Screened at The Frida • 2nd Viewing
Chungking Express is absolutely engulfed in Hong-Kong: consumed by the daily fast food, confined in unconformably tight apartment spaces, and populated by wishful thinkers that pray in patience with dreams of a glorified destination likely persuaded by the peachy frequencies of a California Dreamin’ or something of the American. A two-part tale on how we erratically use the material world in making up on-the-spot superstitions to momentarily confront, explain, or poetify love’s existentialist perplexion and control, as the absolute grief of transitioning back into loneliness often cries for. It seems that in times of tedious mundanity, the little off-kilter moments are what become eternal memories, whether meaningless in their origins they can nonetheless become gorgeously meaningful in their interpretations; rational logic dies gracefully in cases such as this. I can’t stress enough once again how alluring Doyle and Lau’s cinematography is too, distancing characters in ways that put the audience into secluded positions themselves or intruding them with buffering fragments that abandon the strict flow of time. There truly are very few simplistic mood-pieces out there that are able to make me feel this happy, wow.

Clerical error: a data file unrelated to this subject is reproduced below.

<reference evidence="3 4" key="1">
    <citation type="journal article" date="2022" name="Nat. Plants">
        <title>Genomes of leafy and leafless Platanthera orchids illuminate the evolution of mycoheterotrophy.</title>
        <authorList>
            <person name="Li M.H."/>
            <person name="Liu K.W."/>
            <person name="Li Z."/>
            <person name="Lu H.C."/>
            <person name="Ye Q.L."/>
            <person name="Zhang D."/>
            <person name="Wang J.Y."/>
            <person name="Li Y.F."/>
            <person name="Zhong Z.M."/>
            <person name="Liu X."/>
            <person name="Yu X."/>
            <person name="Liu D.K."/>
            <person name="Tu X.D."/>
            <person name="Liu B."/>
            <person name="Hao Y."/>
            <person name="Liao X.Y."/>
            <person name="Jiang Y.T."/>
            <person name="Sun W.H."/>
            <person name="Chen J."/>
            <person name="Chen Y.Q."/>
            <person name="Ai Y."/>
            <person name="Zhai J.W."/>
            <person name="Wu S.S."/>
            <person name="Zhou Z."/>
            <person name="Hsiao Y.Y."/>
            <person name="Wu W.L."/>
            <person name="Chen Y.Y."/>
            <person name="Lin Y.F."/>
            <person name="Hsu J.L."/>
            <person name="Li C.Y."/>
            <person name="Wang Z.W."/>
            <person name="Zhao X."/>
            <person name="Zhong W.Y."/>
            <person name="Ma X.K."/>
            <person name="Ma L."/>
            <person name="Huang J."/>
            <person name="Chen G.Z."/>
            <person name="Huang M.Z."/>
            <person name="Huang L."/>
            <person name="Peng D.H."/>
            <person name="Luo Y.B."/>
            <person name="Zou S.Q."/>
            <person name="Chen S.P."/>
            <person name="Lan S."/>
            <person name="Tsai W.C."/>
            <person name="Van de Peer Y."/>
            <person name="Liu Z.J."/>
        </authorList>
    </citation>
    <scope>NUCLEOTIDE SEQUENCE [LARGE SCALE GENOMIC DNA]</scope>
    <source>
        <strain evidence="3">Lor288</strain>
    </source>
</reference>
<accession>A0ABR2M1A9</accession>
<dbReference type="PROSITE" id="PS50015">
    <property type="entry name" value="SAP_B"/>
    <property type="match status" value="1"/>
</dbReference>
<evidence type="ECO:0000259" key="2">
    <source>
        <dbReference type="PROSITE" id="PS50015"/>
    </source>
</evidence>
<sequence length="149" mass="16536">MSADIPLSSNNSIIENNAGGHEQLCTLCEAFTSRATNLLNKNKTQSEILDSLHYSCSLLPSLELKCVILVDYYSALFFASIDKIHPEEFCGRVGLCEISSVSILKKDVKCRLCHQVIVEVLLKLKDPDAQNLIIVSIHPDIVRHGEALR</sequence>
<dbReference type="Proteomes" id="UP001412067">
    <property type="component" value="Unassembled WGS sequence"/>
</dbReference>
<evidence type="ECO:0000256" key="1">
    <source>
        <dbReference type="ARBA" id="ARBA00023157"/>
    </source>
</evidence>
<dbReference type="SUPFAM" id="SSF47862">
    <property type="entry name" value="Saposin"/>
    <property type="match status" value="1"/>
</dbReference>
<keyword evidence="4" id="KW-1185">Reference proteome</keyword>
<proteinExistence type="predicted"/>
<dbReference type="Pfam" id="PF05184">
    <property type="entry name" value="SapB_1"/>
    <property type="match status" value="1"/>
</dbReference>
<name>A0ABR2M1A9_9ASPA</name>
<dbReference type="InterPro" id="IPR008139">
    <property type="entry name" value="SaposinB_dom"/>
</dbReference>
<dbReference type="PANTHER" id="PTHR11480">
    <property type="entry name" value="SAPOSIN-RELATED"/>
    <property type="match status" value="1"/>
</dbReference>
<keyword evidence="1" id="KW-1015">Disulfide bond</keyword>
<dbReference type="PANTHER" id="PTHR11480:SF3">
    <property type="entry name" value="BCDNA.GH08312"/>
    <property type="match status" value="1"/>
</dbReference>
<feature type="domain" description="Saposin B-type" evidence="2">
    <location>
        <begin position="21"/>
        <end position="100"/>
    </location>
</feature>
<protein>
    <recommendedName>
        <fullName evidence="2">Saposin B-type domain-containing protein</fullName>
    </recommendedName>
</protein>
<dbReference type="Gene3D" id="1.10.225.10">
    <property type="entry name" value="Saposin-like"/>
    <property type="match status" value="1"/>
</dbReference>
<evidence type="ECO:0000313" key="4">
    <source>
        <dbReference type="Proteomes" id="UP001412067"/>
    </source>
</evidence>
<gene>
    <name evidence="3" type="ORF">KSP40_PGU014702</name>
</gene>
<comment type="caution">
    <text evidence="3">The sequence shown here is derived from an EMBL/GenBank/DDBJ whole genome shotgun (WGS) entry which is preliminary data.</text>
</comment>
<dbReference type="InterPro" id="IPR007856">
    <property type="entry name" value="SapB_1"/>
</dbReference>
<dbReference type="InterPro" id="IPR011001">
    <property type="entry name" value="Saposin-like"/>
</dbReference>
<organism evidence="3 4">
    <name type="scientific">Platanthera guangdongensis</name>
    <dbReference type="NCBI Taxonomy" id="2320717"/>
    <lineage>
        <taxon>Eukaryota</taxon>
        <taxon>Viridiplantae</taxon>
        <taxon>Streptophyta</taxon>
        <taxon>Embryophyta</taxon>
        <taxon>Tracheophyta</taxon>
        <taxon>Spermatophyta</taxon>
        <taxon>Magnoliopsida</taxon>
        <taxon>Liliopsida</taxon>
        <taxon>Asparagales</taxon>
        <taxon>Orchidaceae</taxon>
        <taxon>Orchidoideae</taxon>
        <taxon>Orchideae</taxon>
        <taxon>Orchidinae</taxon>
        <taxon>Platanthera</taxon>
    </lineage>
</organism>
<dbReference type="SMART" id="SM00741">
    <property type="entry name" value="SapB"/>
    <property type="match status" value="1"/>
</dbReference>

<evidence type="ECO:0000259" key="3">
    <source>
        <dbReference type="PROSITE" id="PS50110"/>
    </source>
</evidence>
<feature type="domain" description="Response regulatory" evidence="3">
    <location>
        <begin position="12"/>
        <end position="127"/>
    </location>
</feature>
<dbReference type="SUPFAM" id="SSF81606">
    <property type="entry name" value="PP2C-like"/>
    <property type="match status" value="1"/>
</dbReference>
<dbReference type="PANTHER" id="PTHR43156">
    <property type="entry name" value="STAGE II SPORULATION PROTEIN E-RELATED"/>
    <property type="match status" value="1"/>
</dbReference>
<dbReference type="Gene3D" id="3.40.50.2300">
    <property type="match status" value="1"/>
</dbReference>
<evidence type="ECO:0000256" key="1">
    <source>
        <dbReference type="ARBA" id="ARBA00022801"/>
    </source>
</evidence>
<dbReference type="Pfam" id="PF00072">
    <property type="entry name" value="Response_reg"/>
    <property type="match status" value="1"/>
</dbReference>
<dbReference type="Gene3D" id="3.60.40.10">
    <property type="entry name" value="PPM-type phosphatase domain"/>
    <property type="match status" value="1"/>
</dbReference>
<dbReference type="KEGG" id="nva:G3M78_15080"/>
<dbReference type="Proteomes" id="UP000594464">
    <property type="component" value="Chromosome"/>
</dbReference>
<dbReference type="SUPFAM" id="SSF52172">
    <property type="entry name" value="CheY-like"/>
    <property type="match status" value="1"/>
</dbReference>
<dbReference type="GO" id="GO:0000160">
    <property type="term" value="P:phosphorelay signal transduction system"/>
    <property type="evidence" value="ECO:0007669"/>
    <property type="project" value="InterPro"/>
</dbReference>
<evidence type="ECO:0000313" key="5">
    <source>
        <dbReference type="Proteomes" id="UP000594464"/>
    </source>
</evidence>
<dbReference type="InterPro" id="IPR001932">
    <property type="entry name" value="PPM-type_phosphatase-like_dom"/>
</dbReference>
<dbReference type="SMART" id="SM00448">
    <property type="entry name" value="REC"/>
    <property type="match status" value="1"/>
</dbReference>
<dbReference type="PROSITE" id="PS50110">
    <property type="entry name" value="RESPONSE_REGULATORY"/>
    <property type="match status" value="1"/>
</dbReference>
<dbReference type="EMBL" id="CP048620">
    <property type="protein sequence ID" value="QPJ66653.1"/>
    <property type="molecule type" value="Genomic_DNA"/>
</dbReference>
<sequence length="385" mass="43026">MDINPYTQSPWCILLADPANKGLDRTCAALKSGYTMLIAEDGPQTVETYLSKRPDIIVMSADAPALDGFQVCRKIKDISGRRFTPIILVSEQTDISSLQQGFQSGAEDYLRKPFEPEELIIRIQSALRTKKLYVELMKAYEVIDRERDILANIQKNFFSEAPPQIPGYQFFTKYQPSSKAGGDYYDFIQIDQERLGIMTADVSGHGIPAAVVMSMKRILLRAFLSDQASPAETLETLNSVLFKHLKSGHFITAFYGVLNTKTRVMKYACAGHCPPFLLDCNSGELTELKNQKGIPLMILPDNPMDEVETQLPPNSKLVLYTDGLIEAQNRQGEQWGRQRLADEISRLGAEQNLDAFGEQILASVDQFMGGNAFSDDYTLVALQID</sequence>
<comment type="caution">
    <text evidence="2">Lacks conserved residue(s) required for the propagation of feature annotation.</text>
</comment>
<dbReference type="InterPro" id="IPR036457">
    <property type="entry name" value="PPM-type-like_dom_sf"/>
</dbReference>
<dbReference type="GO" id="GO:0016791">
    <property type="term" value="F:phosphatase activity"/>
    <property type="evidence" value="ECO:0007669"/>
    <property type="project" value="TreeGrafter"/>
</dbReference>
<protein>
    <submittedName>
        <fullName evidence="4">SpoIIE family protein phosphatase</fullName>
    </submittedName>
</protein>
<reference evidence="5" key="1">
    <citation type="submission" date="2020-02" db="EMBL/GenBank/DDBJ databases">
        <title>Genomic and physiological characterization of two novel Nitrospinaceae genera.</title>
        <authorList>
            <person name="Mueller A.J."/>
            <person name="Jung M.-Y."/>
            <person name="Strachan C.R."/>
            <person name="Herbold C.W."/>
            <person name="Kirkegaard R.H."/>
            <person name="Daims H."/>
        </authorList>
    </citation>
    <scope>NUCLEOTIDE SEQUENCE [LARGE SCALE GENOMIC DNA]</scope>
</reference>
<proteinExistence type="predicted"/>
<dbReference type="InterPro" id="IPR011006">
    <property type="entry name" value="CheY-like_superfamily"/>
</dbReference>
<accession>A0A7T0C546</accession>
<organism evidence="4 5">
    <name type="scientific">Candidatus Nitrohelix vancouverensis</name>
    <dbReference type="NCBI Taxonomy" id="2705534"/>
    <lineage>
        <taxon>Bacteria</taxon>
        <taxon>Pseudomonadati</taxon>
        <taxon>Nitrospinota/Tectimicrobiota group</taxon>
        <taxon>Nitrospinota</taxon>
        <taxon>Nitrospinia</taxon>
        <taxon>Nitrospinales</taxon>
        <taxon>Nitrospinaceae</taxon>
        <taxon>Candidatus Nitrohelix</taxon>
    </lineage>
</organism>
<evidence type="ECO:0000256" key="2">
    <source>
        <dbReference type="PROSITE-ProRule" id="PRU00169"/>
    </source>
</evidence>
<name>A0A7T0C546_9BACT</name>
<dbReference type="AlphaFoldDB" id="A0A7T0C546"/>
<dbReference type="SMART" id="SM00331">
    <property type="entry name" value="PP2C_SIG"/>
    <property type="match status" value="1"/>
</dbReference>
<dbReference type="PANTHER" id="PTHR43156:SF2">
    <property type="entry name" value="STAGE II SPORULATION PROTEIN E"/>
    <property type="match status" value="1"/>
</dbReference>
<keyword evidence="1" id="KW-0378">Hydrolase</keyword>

Has to be mentioned too, but it was nice seeing a fully (under COVID guidelines) packed theater for Mr. Kar-wai. This level of quality just seems to live on for people.
All-Time Favorite Movies, Wong Kar-wai Ranked
“Chungking Express” is now available to stream on The Criterion Channel.